From the centre of Samoan families to raucous beauty pageants, Paul Miles shows us a glimpse into the life of a Samoan fa’afafine
Roger works in the Ministry of Women as a principal policy analyst. He wears a dress to the office. Where is this liberal country? The Netherlands? Denmark?
Neither – this is Samoa, in the South Pacific. Roger also wears puletasi, the traditional women’s formal wear, when he goes to church in his village each Sunday. He (although he prefers to be called ‘she’) is one of Samoa’s fa’afafine.
“Fa’afafine have always been in Samoa, since before missionaries arrived,” she said. “We’re very much accepted in the community. We are the heart of the family and church. A good fa’afafine stays at home looking after parents, nephews and nieces.”
Men who dress as women and perform ‘women’s chores’ have been an important aspect of Polynesian culture for centuries. In 1789, British sailor George Mortimer, an officer on the merchant ship Mercury, wrote about a stop in Tahiti. On a trip ashore, one of his fellow sailors ‘took it into his head to be very much smitten with a dancing girl’.
After tempting her aboard with ‘beads and other trifles’, the man was very surprised ‘to find this supposed dancer, when stripped of her theatrical paraphernalia, a smart dapper lad’. This greatly amused the Tahitians. ‘[They] enjoyed this mistake so much that they followed us to the beach with shouts and repeated peals of laughter.’
These days many fa’afafine – pronounced ‘fa-fa-feen-ay’ and meaning ‘like a lady’ – stay at home to look after the family, while others work in government, or in bars, boutiques and hotels. They take part in netball tournaments and have their own beauty pageants. Last year, Roger was crowned ‘Miss Tutti Frutti’ in Apia, Samoa’s capital. The theme was the environment. “My undergarments were made from bottle-tops and my dress from plastic bags,” she said.
These pageants are always fun and rather raucous, but are family events, attended by all ages with the aim of raising funds for the community. One I attended at a hotel in Apia raised money for an old people’s home run by the Little Sisters of the Poor. Elderly nuns sat in the front row, giggling behind their pandanus fans at the compère’s increasingly ribald jokes while the ‘gals’ sashayed past in their finery.
The theme was My Fair Lady, and parasols and elegance started the show. (“That dress just screamed Audrey Hepburn in the racecourse scene,” exclaimed one of the expat judges about one contestant’s black-and-white number.)
By the end of the evening the girls were squeezing fake bosoms into revealing swimming costumes and trying to balance homemade Carmen Miranda fruit headdresses. Several such beauty pageants are held each year at various venues. In true Pacific style, nothing is ever confirmed until a few weeks in advance.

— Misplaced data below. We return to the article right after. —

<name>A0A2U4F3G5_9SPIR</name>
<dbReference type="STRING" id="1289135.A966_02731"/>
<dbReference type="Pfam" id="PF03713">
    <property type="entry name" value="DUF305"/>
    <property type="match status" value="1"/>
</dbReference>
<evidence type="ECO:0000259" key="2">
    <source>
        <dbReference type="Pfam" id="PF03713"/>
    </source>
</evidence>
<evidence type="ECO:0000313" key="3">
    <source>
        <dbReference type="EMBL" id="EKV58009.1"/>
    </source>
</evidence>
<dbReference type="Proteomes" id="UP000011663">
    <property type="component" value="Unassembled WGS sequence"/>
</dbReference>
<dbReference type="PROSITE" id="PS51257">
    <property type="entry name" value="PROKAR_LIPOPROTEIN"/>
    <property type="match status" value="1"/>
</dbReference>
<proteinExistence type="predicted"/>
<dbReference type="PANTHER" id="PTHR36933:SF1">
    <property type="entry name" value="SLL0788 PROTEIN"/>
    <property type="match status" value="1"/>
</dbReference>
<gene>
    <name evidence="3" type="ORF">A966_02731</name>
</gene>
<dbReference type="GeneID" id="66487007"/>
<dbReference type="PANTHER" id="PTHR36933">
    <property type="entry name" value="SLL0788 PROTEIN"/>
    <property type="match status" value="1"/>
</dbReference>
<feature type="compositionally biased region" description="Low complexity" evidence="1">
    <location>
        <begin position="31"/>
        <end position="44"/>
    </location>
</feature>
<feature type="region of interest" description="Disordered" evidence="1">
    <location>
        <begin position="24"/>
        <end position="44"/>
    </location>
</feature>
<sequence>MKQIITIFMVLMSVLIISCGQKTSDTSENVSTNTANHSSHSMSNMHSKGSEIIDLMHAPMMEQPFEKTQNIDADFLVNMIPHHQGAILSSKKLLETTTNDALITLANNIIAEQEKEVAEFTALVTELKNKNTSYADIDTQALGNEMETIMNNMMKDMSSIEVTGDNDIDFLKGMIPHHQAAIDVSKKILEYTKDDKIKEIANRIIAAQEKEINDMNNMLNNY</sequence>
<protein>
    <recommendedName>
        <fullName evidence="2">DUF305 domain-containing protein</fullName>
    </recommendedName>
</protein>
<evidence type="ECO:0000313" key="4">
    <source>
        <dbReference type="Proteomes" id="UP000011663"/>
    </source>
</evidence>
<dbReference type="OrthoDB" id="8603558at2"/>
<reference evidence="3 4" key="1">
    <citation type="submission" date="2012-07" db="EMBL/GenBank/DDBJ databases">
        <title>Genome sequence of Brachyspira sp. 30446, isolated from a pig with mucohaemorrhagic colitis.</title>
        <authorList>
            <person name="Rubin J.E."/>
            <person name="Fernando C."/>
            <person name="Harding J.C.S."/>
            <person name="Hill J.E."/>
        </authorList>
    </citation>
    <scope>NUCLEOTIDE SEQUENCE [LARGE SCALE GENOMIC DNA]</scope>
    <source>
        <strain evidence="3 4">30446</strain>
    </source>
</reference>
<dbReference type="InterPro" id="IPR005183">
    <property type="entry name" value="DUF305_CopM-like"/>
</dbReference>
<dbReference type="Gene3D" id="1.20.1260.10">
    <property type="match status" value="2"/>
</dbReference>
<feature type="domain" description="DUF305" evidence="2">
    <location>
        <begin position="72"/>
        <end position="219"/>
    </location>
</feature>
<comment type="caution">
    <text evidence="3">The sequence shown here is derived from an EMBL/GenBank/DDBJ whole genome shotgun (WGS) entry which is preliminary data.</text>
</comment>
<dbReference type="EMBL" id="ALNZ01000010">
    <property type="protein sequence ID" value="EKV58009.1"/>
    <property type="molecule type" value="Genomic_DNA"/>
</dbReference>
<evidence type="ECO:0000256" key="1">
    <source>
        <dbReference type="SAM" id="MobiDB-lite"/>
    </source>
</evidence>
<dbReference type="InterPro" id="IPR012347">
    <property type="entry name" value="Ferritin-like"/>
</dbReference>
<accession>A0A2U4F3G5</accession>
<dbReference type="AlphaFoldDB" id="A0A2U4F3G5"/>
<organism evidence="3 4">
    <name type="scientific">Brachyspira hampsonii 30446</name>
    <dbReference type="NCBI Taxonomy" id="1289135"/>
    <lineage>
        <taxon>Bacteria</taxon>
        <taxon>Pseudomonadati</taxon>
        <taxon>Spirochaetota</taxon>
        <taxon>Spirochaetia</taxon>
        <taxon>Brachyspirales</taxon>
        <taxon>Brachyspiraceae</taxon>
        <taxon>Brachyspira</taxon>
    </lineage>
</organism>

Roger, like most fa’afafine, still lives with his family and, currently anyway, is single. “I had a boyfriend but now he has three kids. He’s straight and always has been.” The Samoan concept of sexuality is complex.
“We have relationships with straight men only, not with other fa’afafine or gay men [who are ‘straight-acting’]. It’s a genetic thing. In English terms we are gay, although we are reluctant to use that word.”
In November, Roger relaunched the Samoa Fa’afafine Association; at the launch, the country’s Prime Minister, Tuilaepa Sailele Malielegaoi, gave a speech – he is the patron. Roger is the president of the group, which has more than 20 paid-up members. “The main aim is to raise the skills of fa’afafine and highlight our role in society.” The group is also involved in raising awareness about HIV/Aids.
According to Roger, fa’afafine have suffered abuse in recent years, since the issue of gay marriage divided the Christian community in some countries. However, discrimination is rarely more than an anonymous letter published in the local newspaper; despite being a Christian society, many Samoans admire fa’afafine and the good works they do.
So the next time you’re at Coconuts Beach Club on Samoa’s main island of ’Upolu, look out for Tara, the receptionist in the tight-fitting dress. Manning the desk by day, come the evening she leads the fiafia dance, her hair piled high on her head, her hands twirling gracefully. At the end, she thanks the audience and clutches a well-padded bosom. Not all guests realise that there’s more to Tara than meets the eye...
Paul Miles lived in the South Pacific for five years, working with WWF. He is now a writer and photographer